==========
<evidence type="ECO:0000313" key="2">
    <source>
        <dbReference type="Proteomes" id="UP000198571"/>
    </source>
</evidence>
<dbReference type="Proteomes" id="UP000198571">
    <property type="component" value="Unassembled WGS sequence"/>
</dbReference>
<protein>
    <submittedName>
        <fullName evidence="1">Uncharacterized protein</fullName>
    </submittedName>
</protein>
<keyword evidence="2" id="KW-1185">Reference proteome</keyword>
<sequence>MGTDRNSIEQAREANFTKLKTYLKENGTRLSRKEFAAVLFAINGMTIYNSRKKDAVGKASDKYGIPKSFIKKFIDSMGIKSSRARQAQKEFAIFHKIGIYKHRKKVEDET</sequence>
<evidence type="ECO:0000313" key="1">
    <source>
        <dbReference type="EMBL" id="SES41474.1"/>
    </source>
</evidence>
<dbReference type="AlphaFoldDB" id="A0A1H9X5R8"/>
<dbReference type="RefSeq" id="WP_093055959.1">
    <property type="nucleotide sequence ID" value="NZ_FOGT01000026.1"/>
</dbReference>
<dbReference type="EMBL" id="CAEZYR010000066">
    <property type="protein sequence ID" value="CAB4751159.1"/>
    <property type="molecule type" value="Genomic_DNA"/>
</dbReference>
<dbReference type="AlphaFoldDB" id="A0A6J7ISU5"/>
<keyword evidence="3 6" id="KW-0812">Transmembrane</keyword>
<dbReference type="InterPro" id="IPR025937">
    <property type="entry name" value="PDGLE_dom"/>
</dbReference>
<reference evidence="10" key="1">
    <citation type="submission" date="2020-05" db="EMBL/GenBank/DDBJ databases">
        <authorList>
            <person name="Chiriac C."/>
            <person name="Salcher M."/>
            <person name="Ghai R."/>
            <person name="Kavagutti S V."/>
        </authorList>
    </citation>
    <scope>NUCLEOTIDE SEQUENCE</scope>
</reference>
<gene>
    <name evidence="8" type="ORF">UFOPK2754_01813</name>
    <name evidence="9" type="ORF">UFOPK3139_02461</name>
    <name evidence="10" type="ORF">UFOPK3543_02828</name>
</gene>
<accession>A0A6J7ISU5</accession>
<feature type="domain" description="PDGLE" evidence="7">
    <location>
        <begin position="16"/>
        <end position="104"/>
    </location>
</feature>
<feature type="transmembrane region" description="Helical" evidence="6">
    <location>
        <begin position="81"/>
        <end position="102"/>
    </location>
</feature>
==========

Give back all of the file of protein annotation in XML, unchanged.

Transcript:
<evidence type="ECO:0000313" key="2">
    <source>
        <dbReference type="Proteomes" id="UP000198571"/>
    </source>
</evidence>
<dbReference type="Proteomes" id="UP000198571">
    <property type="component" value="Unassembled WGS sequence"/>
</dbReference>
<protein>
    <submittedName>
        <fullName evidence="1">Uncharacterized protein</fullName>
    </submittedName>
</protein>
<keyword evidence="2" id="KW-1185">Reference proteome</keyword>
<sequence>MGTDRNSIEQAREANFTKLKTYLKENGTRLSRKEFAAVLFAINGMTIYNSRKKDAVGKASDKYGIPKSFIKKFIDSMGIKSSRARQAQKEFAIFHKIGIYKHRKKVEDET</sequence>
<evidence type="ECO:0000313" key="1">
    <source>
        <dbReference type="EMBL" id="SES41474.1"/>
    </source>
</evidence>
<dbReference type="AlphaFoldDB" id="A0A1H9X5R8"/>
<dbReference type="RefSeq" id="WP_093055959.1">
    <property type="nucleotide sequence ID" value="NZ_FOGT01000026.1"/>
</dbReference>
<dbReference type="EMBL" id="CAEZYR010000066">
    <property type="protein sequence ID" value="CAB4751159.1"/>
    <property type="molecule type" value="Genomic_DNA"/>
</dbReference>
<dbReference type="AlphaFoldDB" id="A0A6J7ISU5"/>
<keyword evidence="3 6" id="KW-0812">Transmembrane</keyword>
<dbReference type="InterPro" id="IPR025937">
    <property type="entry name" value="PDGLE_dom"/>
</dbReference>
<reference evidence="10" key="1">
    <citation type="submission" date="2020-05" db="EMBL/GenBank/DDBJ databases">
        <authorList>
            <person name="Chiriac C."/>
            <person name="Salcher M."/>
            <person name="Ghai R."/>
            <person name="Kavagutti S V."/>
        </authorList>
    </citation>
    <scope>NUCLEOTIDE SEQUENCE</scope>
</reference>
<gene>
    <name evidence="8" type="ORF">UFOPK2754_01813</name>
    <name evidence="9" type="ORF">UFOPK3139_02461</name>
    <name evidence="10" type="ORF">UFOPK3543_02828</name>
</gene>
<accession>A0A6J7ISU5</accession>
<feature type="domain" description="PDGLE" evidence="7">
    <location>
        <begin position="16"/>
        <end position="104"/>
    </location>
</feature>
<feature type="transmembrane region" description="Helical" evidence="6">
    <location>
        <begin position="81"/>
        <end position="102"/>
    </location>
</feature>